Australia, Author, Book review, crime/thriller, Fiction, Jock Serong, literary fiction, Publisher, Setting, Text

‘The Rules of Backyard Cricket’ by Jack Serong

Fiction – Kindle edition; Text Publishing; 304 pages; 2017. Review copy courtesy of the publisher via NetGalley.

It seems ironic that the day I finished reading Jack Serong’s The Rules of Backyard Cricket, the Australian men’s Test captain, Tim Paine, resigned from his position, bidding a tearful farewell in what could have been a scene lifted directly from this novel.

In Serong’s brilliant book, all the cricket clichés we know and love are here, and the sport, which is regarded as a “gentleman’s game”, is shown as anything but with its sledging and corruption and bad-boy behaviour.

Its heroes, which are lauded in Australia and turned into holier-than-thou celebrities (even if it’s just to sell vitamins on TV!), are skewered beautifully in this wildly compelling and entertaining story about two talented brothers from Melbourne’s working-class western suburbs who grow up to represent their country in international cricket.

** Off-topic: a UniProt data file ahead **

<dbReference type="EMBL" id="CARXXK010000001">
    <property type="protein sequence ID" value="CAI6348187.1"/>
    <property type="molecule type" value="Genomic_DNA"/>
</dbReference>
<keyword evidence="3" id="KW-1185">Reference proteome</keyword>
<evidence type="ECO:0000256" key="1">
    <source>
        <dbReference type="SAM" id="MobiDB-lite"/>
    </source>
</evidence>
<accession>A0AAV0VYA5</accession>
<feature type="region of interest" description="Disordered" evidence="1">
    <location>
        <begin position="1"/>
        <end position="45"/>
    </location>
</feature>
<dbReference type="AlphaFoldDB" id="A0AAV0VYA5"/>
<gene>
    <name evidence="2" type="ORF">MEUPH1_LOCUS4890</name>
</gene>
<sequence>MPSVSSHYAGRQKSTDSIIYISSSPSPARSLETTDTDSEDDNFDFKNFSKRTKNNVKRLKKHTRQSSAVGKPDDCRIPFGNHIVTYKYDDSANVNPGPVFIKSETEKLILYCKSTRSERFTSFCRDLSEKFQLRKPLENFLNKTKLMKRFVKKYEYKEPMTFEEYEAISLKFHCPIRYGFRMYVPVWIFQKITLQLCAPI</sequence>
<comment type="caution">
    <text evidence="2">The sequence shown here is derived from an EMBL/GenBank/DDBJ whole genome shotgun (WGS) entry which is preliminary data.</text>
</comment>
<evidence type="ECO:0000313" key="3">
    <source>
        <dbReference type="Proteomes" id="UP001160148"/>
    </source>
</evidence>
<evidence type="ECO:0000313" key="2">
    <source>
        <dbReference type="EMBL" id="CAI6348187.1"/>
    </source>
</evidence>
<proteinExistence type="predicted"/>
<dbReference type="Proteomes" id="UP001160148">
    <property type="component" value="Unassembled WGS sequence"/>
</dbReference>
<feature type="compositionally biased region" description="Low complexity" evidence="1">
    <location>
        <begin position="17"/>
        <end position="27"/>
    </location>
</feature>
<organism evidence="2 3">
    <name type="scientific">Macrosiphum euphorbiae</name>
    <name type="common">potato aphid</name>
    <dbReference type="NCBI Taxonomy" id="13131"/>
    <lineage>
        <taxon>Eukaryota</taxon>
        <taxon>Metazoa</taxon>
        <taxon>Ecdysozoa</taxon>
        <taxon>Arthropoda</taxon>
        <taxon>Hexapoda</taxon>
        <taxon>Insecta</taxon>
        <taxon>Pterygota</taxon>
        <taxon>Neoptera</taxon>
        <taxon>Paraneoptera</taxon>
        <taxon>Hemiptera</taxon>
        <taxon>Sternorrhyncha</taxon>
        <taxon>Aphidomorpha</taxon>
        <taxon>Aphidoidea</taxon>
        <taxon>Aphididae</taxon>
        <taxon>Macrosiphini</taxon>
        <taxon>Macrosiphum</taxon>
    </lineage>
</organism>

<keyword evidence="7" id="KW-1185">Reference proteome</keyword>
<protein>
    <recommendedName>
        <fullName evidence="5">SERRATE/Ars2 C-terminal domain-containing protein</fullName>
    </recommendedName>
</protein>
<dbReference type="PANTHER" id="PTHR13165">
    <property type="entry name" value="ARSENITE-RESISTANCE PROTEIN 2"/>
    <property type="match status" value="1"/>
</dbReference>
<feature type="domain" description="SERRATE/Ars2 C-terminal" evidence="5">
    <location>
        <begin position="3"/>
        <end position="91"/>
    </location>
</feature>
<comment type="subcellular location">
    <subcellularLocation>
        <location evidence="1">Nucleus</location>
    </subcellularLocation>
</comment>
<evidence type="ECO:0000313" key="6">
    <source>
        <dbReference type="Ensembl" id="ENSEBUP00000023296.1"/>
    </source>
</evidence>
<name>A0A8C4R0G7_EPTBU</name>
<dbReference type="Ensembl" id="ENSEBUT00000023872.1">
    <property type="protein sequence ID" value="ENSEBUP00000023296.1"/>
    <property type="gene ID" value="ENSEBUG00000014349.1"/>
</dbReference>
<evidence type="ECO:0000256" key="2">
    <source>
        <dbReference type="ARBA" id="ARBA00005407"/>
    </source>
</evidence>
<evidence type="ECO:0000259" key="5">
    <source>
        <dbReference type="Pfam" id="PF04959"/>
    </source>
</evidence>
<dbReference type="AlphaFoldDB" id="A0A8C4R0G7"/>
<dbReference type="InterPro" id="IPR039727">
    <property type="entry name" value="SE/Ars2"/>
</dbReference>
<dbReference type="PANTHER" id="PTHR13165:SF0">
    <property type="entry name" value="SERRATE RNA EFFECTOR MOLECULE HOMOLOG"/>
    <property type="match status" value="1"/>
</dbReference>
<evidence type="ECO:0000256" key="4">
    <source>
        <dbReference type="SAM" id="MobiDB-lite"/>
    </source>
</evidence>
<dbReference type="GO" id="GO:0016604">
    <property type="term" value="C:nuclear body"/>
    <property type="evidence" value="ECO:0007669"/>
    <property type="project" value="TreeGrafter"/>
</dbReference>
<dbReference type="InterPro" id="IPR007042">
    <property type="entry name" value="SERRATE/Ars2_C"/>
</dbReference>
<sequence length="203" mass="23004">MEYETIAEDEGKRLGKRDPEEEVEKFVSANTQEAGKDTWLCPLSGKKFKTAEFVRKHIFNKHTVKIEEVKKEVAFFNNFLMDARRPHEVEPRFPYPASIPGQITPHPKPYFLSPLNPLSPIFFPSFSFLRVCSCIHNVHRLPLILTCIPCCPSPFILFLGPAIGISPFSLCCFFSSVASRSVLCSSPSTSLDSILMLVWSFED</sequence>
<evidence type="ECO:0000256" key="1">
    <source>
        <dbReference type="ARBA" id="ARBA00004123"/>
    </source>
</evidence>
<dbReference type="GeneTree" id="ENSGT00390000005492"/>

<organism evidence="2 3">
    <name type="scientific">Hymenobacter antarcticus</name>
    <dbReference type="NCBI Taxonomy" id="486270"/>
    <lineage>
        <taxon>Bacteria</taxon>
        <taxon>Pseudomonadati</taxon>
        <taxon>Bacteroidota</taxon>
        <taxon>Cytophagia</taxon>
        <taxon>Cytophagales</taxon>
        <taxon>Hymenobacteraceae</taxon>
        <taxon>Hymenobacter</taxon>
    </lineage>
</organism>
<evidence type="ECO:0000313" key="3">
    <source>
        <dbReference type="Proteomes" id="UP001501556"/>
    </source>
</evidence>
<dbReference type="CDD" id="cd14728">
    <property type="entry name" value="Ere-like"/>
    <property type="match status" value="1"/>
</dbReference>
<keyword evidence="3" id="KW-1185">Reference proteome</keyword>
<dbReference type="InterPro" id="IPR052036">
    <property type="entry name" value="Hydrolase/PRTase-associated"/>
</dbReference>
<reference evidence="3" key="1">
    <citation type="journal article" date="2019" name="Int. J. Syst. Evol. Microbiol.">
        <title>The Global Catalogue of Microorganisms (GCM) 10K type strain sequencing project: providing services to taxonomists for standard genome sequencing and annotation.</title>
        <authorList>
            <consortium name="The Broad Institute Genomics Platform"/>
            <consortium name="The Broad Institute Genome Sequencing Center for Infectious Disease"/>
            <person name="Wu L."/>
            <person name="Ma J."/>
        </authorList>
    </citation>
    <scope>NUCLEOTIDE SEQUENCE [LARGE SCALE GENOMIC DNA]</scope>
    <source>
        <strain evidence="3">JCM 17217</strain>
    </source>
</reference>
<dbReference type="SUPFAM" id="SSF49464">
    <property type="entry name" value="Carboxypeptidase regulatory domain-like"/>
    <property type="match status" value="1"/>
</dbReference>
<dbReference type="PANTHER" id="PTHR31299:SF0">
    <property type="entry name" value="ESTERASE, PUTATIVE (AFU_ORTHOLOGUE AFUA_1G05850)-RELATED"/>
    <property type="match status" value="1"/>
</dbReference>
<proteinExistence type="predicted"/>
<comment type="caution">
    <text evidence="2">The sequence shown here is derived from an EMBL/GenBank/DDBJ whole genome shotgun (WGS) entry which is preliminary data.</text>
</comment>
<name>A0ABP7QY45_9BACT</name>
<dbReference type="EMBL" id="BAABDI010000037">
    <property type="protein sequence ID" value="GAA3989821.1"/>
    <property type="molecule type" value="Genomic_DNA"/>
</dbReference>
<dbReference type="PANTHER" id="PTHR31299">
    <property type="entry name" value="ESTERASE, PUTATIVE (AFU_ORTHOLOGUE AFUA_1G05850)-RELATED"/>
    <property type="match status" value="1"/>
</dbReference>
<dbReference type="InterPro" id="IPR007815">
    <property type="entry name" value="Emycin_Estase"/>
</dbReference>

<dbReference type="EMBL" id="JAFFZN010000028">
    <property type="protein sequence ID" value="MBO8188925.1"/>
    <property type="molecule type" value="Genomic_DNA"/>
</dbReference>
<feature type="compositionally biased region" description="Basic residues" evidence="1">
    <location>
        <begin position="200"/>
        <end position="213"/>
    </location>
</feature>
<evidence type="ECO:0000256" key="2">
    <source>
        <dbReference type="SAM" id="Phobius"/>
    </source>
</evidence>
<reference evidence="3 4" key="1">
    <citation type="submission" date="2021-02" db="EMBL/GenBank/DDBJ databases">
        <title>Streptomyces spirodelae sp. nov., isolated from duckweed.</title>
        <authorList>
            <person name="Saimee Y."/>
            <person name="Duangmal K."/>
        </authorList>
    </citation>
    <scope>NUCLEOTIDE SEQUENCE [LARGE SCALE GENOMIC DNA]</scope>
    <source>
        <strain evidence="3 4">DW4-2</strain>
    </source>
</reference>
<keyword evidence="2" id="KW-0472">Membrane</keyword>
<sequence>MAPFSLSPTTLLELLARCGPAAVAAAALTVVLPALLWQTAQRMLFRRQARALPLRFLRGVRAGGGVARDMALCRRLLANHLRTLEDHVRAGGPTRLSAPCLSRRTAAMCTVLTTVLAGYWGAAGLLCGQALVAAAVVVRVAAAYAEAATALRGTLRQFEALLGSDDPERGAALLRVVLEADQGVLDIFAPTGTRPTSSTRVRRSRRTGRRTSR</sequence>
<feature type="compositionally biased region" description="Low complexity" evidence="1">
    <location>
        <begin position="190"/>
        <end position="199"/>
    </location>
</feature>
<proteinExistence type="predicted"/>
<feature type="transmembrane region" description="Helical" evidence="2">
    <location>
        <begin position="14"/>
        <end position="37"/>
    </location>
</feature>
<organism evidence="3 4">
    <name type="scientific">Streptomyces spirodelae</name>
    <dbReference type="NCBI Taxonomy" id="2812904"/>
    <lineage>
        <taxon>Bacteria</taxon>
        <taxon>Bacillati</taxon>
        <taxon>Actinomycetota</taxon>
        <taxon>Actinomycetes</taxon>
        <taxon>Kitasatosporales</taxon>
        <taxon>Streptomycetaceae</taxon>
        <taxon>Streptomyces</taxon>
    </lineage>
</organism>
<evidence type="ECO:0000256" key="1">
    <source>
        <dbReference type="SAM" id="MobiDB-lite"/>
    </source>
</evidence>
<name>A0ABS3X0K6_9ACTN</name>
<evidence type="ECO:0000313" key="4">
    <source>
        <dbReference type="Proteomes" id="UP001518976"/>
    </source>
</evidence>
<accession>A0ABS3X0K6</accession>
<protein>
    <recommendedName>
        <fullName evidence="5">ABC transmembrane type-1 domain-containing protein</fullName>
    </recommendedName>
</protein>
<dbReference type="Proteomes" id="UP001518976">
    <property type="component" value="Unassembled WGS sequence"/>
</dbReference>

One brother is bad, another is good — and it’s this tension between the two that powers the story along faster than anything Dennis Lillee could ever deliver!

Childhood memoir

When the book opens we meet the narrator, Darren Keefe, who is locked in the boot of a car, bound and gagged, with gunshot wounds to his legs. The car is belting down a road somewhere, but we don’t know who is behind the wheel or what Darren has done to get into this precarious position.

I’m suspended in space here, between wakefulness and sleep, maybe even consciousness and death, and I fear the gag will suffocate me if I doze off. A world apart from the world in here.

The story then spools back to Darren’s childhood in suburban Melbourne in the 1980s, and from his position in the boot of the car, he tells his warts-and-all story, from talented child cricketer to white-ball superstar before falling from grace and reinventing himself as a TV commentator and after-dinner events speaker.

His older brother, Wally, is more successful than him, rising to become captain of the Australian men’s Test team. He’s the more responsible sibling; he’s more level-headed, logical and steady, whereas Darren is a trouble-maker, a likable larrikin who enjoys women and drink and gambling and drugs too much to take anything too seriously.